The Seven Year Itch (1955)
The Seven Year Itch (1955)

Genre: Romantic Comedy Running Time: 1 hr. 45 min.

Release Date: June 1st, 1955 MPAA Rating: Not Rated

Director: Billy Wilder Actors: Tom Ewell, Marilyn Monroe, Evelyn Keyes, Sonny Tufts, Robert Strauss, Oskar Homolka, Marguerite Chapman




cheeky narrator makes a comparison between the peaceful Manhattan Indians – who, 500 years ago, set traps, fished, and hunted, until the humidity became unbearable during the summers, at which point they’d send their wives away, giving them an opportunity to philander and run wild – to modern New York men. In present-day Manhattan, Richard Sherman (Tommy Ewell) follows this same pattern, sending his wife Helen (Evelyn Keyes) and young son Ricky away while he works through the unbearable heat – well aware of what his peers do, and have done – while their significant others are vacationing in the country. Acknowledging – essentially to the audience, as he speaks aloud to no one – that he won’t fall victim to such temptations, he nevertheless can’t avoid the suggestions all around him. “Nudism is such a worthy cause. Clothes is the enemy.”

Even at his publishing company job, Richard is tasked with spicing up book cover artwork by lowering bust-lines to expose cleavage. Obviously, sex sells. And just as he wrestles with a series of other distracting vices – from smoking to drinking – a new neighbor moves in upstairs: Marilyn Monroe as an unnamed, ultimate enticement.

“The only extraordinary thing about you is your imagination.” Aided by a collection of visualized daydreams, Richard chronicles (again, to the viewer) how women are unavoidably attracted to him, like moths to a flame. He convinces himself that Helen is one lucky lady, since he had so many other options, thanks to his “tremendous personal magnetism.” If he wasn’t so goofily conceited, his perspective would be uncomfortably misogynistic.

His confidence is soon put to the test when that unbelievably voluptuous blonde from upstairs agrees to join him in his apartment for a drink. Again, Richard persuades himself that the little rendezvous is innocent and harmless – yet he’s quick to lie about his marital status, he mixes an extra tall drink for his guest, and he’s all too eager to be indulged about her risqué modeling gig. And when she mentions that she has a bottle of champagne in the icebox upstairs, he rapidly reveals that he has just the right kind of glasses.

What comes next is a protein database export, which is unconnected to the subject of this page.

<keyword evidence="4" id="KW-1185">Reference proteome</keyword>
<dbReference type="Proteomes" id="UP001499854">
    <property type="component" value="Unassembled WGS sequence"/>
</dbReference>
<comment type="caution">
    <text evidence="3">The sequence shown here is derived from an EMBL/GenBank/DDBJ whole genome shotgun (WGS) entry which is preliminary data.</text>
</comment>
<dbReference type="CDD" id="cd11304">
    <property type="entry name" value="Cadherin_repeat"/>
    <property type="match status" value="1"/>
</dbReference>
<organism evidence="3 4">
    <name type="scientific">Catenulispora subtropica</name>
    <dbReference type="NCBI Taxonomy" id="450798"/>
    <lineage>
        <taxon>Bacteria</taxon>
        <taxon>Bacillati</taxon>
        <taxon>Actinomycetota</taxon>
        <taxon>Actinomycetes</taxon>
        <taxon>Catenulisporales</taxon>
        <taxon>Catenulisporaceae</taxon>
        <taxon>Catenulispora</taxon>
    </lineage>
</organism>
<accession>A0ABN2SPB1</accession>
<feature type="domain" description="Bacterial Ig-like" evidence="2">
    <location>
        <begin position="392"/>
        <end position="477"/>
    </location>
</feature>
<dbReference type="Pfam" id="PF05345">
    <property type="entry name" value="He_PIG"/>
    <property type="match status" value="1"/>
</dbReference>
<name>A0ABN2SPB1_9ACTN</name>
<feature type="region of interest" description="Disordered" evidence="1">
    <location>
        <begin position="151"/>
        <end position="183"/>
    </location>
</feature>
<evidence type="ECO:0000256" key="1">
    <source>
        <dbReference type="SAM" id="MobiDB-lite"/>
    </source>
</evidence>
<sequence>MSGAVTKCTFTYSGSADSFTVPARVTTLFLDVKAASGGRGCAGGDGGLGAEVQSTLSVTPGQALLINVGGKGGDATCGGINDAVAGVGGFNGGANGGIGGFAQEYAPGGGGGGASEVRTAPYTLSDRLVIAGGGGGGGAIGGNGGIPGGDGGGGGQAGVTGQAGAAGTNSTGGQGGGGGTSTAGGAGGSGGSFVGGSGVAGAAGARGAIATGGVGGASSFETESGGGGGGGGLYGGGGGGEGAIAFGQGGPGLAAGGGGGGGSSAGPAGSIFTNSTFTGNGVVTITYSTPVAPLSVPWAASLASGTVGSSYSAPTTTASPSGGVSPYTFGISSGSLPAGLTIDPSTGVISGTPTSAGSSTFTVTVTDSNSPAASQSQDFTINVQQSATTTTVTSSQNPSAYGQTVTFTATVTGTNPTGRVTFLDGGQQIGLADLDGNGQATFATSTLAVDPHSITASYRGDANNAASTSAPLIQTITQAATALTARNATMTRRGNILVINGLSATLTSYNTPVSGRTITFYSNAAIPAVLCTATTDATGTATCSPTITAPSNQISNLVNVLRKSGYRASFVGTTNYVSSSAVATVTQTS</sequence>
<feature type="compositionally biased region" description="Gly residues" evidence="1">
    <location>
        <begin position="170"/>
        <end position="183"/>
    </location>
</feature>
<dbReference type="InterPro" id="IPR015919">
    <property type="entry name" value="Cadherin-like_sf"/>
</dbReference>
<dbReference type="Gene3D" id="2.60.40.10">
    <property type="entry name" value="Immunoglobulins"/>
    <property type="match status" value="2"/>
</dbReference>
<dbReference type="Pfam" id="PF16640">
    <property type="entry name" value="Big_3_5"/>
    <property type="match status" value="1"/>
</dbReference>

“This never happened before.” Through a string of comic mishaps rife with double entendres and excuses for sinning (neutered as they may be to satisfy censors), Richard’s exaggerated masculine ego is repeatedly challenged. Although he’s embarrassed, as he should be, the lusty girl in his sights is rather sporting, completely overlooking his aggressive lapses in judgment. Yet his contrite attitude after the fact isn’t terribly comforting; his level of self-control is disappointing, even if it’s in the context of comedy. With a bit of psychoanalysis, Richard even contemplates murder to prevent his wife from finding out about his indiscretions.

“We’re not doing anything wrong.” As a slapstick-laden romantic comedy with playful scenarios of infidelity (clear intent but minimal follow-through), Richard’s unsupervised fervor transitions into unbearable guilt and then into crazed jealousy. Curiously, many of the ideas are more accurate than laughable, in need of reiterative reassuring and reasoning to downplay the overdrawn seduction; distress comes easily, while the humor of adultery is harder won. Here, it takes irresistible temptation to reaffirm faithfulness. Still, there are chuckles to be found, though they’re not nearly as memorable as Monroe’s costume changes or the iconic sequence in which she stands over subway vents in a white gown (a scene that not only overpowers the entirety of this film, but also one that came to symbolize Monroe’s hyper-charged sexuality).

– Mike Massie

  • 6/10